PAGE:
The Illinois Appellate court decisions relied upon by the Magistrate in concluding that GSC was not entitled to a statutory lien are readily distinguishable. In Glaser v. Kazak, 173 Ill. App. 3d 108, 527 N.E.2d 379, 122 Ill. Dec. 881 (1st Dist. 1988), an aircraft was blown from an airport onto adjacent farmland. Eventually, the lessee of the farmland ("lessee") had the aircraft removed from her land and stored. The lessee then sought to assert a chattel lien on the aircraft for removal and storage costs. The court concluded that the lessee was not acting as the agent of the aircraft's owner, nor was she the bailee of the aircraft, since she did not accept control over it. While the lessee "may have had the right to have the aircraft removed from her farmland, she did not acquire possessory rights in the aircraft simply because it wrongfully remained on her farmland." 527 N.E.2d at 383. As a mere possessor, the lessee could not create a lien against the aircraft without the owner's consent. Id.

 Glaser differs from the instant case in two important respects. In Glaser, the aircraft was trespassing on the lessee's property ab initio. In the instant case, the Goods initially were lawfully brought onto the Premises under agreements between Fischer and the plaintiffs. In Glaser, the aircraft's entry onto the lessee's property and its "possession" by the lessee was fortuitous, without knowledge or consent of the aircraft's owner. Here, Fischer, the lawful possessor of the Goods, knew that, when it allowed the Goods to remain on the Premises at the termination of the lease, they would come under the control of GSC. *fn2"

 People ex rel. Bernard Carey v. Lincoln Towing Service, Inc., 54 Ill. App. 3d 61, 369 N.E.2d 94, 11 Ill. Dec. 640 (1st Dist. 1977), and Kunde v. Biddle, 41 Ill. App. 3d 223, 353 N.E.2d 410(4th Dist. 1976) are also distinguishable. Lincoln Towing and Kunde denied towing companies chattel liens for towing and storage charges against automobiles towed from parking lots where they had been unlawfully parked. Both courts held that the parking lot owners, upon whose request the automobiles were towed and stored were not "lawful possessors." 369 N.E.2d at 98-100; 353 N.E.2d at 413. Again, in both Lincoln Towing and Kunde, the automobiles were trespassing, while, in the instant case, the Goods entered the Premises lawfully pursuant to agreements between the plaintiffs, owners, and the "lawful possessor," Fischer.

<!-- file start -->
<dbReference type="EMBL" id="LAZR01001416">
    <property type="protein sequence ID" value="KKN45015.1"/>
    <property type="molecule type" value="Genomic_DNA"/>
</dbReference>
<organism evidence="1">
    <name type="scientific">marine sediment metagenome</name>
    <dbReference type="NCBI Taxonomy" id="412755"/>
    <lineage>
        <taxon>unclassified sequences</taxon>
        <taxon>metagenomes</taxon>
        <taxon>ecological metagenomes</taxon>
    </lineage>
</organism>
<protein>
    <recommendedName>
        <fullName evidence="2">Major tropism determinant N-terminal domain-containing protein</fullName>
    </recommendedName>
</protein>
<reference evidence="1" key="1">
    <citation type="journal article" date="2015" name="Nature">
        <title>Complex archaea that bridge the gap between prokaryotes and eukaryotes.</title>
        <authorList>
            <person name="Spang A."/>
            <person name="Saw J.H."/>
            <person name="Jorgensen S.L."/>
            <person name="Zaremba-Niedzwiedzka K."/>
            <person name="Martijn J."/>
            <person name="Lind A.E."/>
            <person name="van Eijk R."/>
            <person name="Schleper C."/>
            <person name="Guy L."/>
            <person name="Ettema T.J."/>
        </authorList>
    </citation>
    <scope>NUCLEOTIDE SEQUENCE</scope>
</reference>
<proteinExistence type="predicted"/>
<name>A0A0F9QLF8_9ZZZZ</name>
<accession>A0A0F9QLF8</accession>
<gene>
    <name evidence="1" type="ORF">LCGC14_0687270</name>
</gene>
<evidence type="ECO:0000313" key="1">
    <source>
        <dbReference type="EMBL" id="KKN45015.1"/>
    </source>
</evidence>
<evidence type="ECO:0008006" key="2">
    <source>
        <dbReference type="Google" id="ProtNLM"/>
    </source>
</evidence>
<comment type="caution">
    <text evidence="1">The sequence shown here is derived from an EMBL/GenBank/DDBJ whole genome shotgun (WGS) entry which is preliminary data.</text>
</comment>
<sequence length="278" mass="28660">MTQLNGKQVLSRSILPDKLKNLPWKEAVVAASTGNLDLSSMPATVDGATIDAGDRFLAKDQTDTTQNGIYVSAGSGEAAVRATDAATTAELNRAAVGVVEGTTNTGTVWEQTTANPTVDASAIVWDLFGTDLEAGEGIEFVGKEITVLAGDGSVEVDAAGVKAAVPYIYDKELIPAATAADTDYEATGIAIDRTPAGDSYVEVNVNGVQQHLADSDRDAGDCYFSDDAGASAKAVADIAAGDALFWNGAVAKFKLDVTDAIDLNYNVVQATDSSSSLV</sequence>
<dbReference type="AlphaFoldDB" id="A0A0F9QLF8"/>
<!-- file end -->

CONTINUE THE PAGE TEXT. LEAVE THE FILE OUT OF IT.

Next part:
Moreover, Lincoln Towing and Kunde are no longer good law, having been "overruled" by the Illinois legislature. See Ill.Rev.Stat.Ch. 82, para. 47a. Under Ch. 82, para. 47a, a person who, without authorization, parks a vehicle on private property impliedly consents both to the towing and storage of the vehicle and to the asserting of a lien against the vehicle to cover towing and storage charges. Ch. 82, para. 47a, while inapplicable to the instant case, is evidence of the legislature's approval of the expansion of circumstances under which statutory storage liens may be created through the use of the concept of an implied request or consent.